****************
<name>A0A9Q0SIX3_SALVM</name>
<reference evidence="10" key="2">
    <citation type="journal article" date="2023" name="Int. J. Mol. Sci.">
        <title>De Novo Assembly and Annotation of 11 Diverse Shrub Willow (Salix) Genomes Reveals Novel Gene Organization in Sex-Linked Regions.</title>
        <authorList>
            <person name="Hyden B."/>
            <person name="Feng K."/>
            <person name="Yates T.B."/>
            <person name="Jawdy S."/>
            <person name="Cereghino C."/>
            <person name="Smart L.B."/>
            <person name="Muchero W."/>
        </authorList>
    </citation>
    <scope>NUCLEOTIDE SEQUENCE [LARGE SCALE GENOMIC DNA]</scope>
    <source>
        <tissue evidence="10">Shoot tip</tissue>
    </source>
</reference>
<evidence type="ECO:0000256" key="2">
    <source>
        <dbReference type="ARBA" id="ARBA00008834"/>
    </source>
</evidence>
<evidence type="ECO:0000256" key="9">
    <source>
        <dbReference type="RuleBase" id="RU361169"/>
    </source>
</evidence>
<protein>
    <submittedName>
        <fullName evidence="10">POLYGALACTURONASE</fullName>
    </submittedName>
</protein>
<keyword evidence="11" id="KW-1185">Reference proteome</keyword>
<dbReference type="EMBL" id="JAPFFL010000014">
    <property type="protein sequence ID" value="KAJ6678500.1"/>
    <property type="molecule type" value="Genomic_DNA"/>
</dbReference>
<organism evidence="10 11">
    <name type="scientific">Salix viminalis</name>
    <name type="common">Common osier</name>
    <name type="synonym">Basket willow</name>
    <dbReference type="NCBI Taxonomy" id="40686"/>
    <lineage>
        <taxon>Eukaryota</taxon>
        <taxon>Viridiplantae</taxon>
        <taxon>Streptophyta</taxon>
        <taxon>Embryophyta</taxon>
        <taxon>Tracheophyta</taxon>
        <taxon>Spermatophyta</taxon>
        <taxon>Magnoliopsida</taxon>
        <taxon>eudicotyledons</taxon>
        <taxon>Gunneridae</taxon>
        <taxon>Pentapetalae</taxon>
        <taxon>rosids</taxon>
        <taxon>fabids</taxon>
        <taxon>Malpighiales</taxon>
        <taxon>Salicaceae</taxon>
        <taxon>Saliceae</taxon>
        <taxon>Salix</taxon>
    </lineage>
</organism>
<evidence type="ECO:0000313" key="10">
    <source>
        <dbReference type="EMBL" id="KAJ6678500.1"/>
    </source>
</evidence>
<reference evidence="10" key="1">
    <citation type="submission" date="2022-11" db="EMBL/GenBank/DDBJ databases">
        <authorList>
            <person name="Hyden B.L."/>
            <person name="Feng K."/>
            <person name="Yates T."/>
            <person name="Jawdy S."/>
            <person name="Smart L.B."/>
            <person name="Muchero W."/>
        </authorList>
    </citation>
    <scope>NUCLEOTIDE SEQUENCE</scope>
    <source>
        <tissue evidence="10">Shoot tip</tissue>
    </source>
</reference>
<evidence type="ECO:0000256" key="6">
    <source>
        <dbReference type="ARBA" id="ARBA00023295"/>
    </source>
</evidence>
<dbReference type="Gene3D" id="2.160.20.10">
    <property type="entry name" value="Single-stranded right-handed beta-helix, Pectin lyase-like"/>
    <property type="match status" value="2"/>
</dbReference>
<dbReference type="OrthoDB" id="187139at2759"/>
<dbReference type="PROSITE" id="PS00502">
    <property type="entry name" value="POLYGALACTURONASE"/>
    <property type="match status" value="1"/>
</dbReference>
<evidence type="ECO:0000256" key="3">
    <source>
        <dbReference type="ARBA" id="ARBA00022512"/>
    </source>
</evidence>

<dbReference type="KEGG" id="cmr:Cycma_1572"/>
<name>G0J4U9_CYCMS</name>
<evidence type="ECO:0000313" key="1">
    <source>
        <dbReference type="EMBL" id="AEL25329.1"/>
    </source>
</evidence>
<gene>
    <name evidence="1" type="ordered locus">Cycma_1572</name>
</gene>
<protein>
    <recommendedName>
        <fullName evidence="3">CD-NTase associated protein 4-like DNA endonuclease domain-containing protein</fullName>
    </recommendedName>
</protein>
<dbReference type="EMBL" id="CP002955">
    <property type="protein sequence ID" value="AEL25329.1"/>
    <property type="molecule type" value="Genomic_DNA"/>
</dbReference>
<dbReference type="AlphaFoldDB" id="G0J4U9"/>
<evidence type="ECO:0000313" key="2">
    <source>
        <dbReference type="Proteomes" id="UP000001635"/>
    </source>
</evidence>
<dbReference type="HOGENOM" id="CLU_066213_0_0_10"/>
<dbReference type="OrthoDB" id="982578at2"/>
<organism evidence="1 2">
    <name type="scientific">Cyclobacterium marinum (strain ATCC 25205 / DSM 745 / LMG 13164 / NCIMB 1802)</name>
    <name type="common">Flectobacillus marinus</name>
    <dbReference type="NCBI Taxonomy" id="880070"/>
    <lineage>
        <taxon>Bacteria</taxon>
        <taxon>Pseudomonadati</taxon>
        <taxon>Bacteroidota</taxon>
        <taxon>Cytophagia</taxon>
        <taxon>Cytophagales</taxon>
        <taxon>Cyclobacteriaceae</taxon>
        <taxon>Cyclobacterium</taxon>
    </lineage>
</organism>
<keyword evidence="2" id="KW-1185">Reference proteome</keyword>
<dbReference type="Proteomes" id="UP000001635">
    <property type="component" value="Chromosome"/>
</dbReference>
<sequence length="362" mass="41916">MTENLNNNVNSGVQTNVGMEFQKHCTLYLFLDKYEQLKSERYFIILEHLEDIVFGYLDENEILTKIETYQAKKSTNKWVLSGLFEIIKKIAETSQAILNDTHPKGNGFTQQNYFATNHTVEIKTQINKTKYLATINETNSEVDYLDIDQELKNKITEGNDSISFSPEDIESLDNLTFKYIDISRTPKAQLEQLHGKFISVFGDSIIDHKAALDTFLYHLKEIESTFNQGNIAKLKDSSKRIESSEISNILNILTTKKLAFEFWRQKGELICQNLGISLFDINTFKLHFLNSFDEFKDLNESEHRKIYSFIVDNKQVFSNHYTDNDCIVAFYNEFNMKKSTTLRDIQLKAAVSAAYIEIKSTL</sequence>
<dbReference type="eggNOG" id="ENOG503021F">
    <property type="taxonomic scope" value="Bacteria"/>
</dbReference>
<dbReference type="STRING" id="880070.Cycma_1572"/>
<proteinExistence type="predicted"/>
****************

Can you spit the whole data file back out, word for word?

<name>A0A9Q0SIX3_SALVM</name>
<reference evidence="10" key="2">
    <citation type="journal article" date="2023" name="Int. J. Mol. Sci.">
        <title>De Novo Assembly and Annotation of 11 Diverse Shrub Willow (Salix) Genomes Reveals Novel Gene Organization in Sex-Linked Regions.</title>
        <authorList>
            <person name="Hyden B."/>
            <person name="Feng K."/>
            <person name="Yates T.B."/>
            <person name="Jawdy S."/>
            <person name="Cereghino C."/>
            <person name="Smart L.B."/>
            <person name="Muchero W."/>
        </authorList>
    </citation>
    <scope>NUCLEOTIDE SEQUENCE [LARGE SCALE GENOMIC DNA]</scope>
    <source>
        <tissue evidence="10">Shoot tip</tissue>
    </source>
</reference>
<evidence type="ECO:0000256" key="2">
    <source>
        <dbReference type="ARBA" id="ARBA00008834"/>
    </source>
</evidence>
<evidence type="ECO:0000256" key="9">
    <source>
        <dbReference type="RuleBase" id="RU361169"/>
    </source>
</evidence>
<protein>
    <submittedName>
        <fullName evidence="10">POLYGALACTURONASE</fullName>
    </submittedName>
</protein>
<keyword evidence="11" id="KW-1185">Reference proteome</keyword>
<dbReference type="EMBL" id="JAPFFL010000014">
    <property type="protein sequence ID" value="KAJ6678500.1"/>
    <property type="molecule type" value="Genomic_DNA"/>
</dbReference>
<organism evidence="10 11">
    <name type="scientific">Salix viminalis</name>
    <name type="common">Common osier</name>
    <name type="synonym">Basket willow</name>
    <dbReference type="NCBI Taxonomy" id="40686"/>
    <lineage>
        <taxon>Eukaryota</taxon>
        <taxon>Viridiplantae</taxon>
        <taxon>Streptophyta</taxon>
        <taxon>Embryophyta</taxon>
        <taxon>Tracheophyta</taxon>
        <taxon>Spermatophyta</taxon>
        <taxon>Magnoliopsida</taxon>
        <taxon>eudicotyledons</taxon>
        <taxon>Gunneridae</taxon>
        <taxon>Pentapetalae</taxon>
        <taxon>rosids</taxon>
        <taxon>fabids</taxon>
        <taxon>Malpighiales</taxon>
        <taxon>Salicaceae</taxon>
        <taxon>Saliceae</taxon>
        <taxon>Salix</taxon>
    </lineage>
</organism>
<evidence type="ECO:0000313" key="10">
    <source>
        <dbReference type="EMBL" id="KAJ6678500.1"/>
    </source>
</evidence>
<reference evidence="10" key="1">
    <citation type="submission" date="2022-11" db="EMBL/GenBank/DDBJ databases">
        <authorList>
            <person name="Hyden B.L."/>
            <person name="Feng K."/>
            <person name="Yates T."/>
            <person name="Jawdy S."/>
            <person name="Smart L.B."/>
            <person name="Muchero W."/>
        </authorList>
    </citation>
    <scope>NUCLEOTIDE SEQUENCE</scope>
    <source>
        <tissue evidence="10">Shoot tip</tissue>
    </source>
</reference>
<evidence type="ECO:0000256" key="6">
    <source>
        <dbReference type="ARBA" id="ARBA00023295"/>
    </source>
</evidence>
<dbReference type="Gene3D" id="2.160.20.10">
    <property type="entry name" value="Single-stranded right-handed beta-helix, Pectin lyase-like"/>
    <property type="match status" value="2"/>
</dbReference>
<dbReference type="OrthoDB" id="187139at2759"/>
<dbReference type="PROSITE" id="PS00502">
    <property type="entry name" value="POLYGALACTURONASE"/>
    <property type="match status" value="1"/>
</dbReference>
<evidence type="ECO:0000256" key="3">
    <source>
        <dbReference type="ARBA" id="ARBA00022512"/>
    </source>
</evidence>

<dbReference type="KEGG" id="cmr:Cycma_1572"/>
<name>G0J4U9_CYCMS</name>
<evidence type="ECO:0000313" key="1">
    <source>
        <dbReference type="EMBL" id="AEL25329.1"/>
    </source>
</evidence>
<gene>
    <name evidence="1" type="ordered locus">Cycma_1572</name>
</gene>
<protein>
    <recommendedName>
        <fullName evidence="3">CD-NTase associated protein 4-like DNA endonuclease domain-containing protein</fullName>
    </recommendedName>
</protein>
<dbReference type="EMBL" id="CP002955">
    <property type="protein sequence ID" value="AEL25329.1"/>
    <property type="molecule type" value="Genomic_DNA"/>
</dbReference>
<dbReference type="AlphaFoldDB" id="G0J4U9"/>
<evidence type="ECO:0000313" key="2">
    <source>
        <dbReference type="Proteomes" id="UP000001635"/>
    </source>
</evidence>
<dbReference type="HOGENOM" id="CLU_066213_0_0_10"/>
<dbReference type="OrthoDB" id="982578at2"/>
<organism evidence="1 2">
    <name type="scientific">Cyclobacterium marinum (strain ATCC 25205 / DSM 745 / LMG 13164 / NCIMB 1802)</name>
    <name type="common">Flectobacillus marinus</name>
    <dbReference type="NCBI Taxonomy" id="880070"/>
    <lineage>
        <taxon>Bacteria</taxon>
        <taxon>Pseudomonadati</taxon>
        <taxon>Bacteroidota</taxon>
        <taxon>Cytophagia</taxon>
        <taxon>Cytophagales</taxon>
        <taxon>Cyclobacteriaceae</taxon>
        <taxon>Cyclobacterium</taxon>
    </lineage>
</organism>
<keyword evidence="2" id="KW-1185">Reference proteome</keyword>
<dbReference type="Proteomes" id="UP000001635">
    <property type="component" value="Chromosome"/>
</dbReference>
<sequence length="362" mass="41916">MTENLNNNVNSGVQTNVGMEFQKHCTLYLFLDKYEQLKSERYFIILEHLEDIVFGYLDENEILTKIETYQAKKSTNKWVLSGLFEIIKKIAETSQAILNDTHPKGNGFTQQNYFATNHTVEIKTQINKTKYLATINETNSEVDYLDIDQELKNKITEGNDSISFSPEDIESLDNLTFKYIDISRTPKAQLEQLHGKFISVFGDSIIDHKAALDTFLYHLKEIESTFNQGNIAKLKDSSKRIESSEISNILNILTTKKLAFEFWRQKGELICQNLGISLFDINTFKLHFLNSFDEFKDLNESEHRKIYSFIVDNKQVFSNHYTDNDCIVAFYNEFNMKKSTTLRDIQLKAAVSAAYIEIKSTL</sequence>
<dbReference type="eggNOG" id="ENOG503021F">
    <property type="taxonomic scope" value="Bacteria"/>
</dbReference>
<dbReference type="STRING" id="880070.Cycma_1572"/>
<proteinExistence type="predicted"/>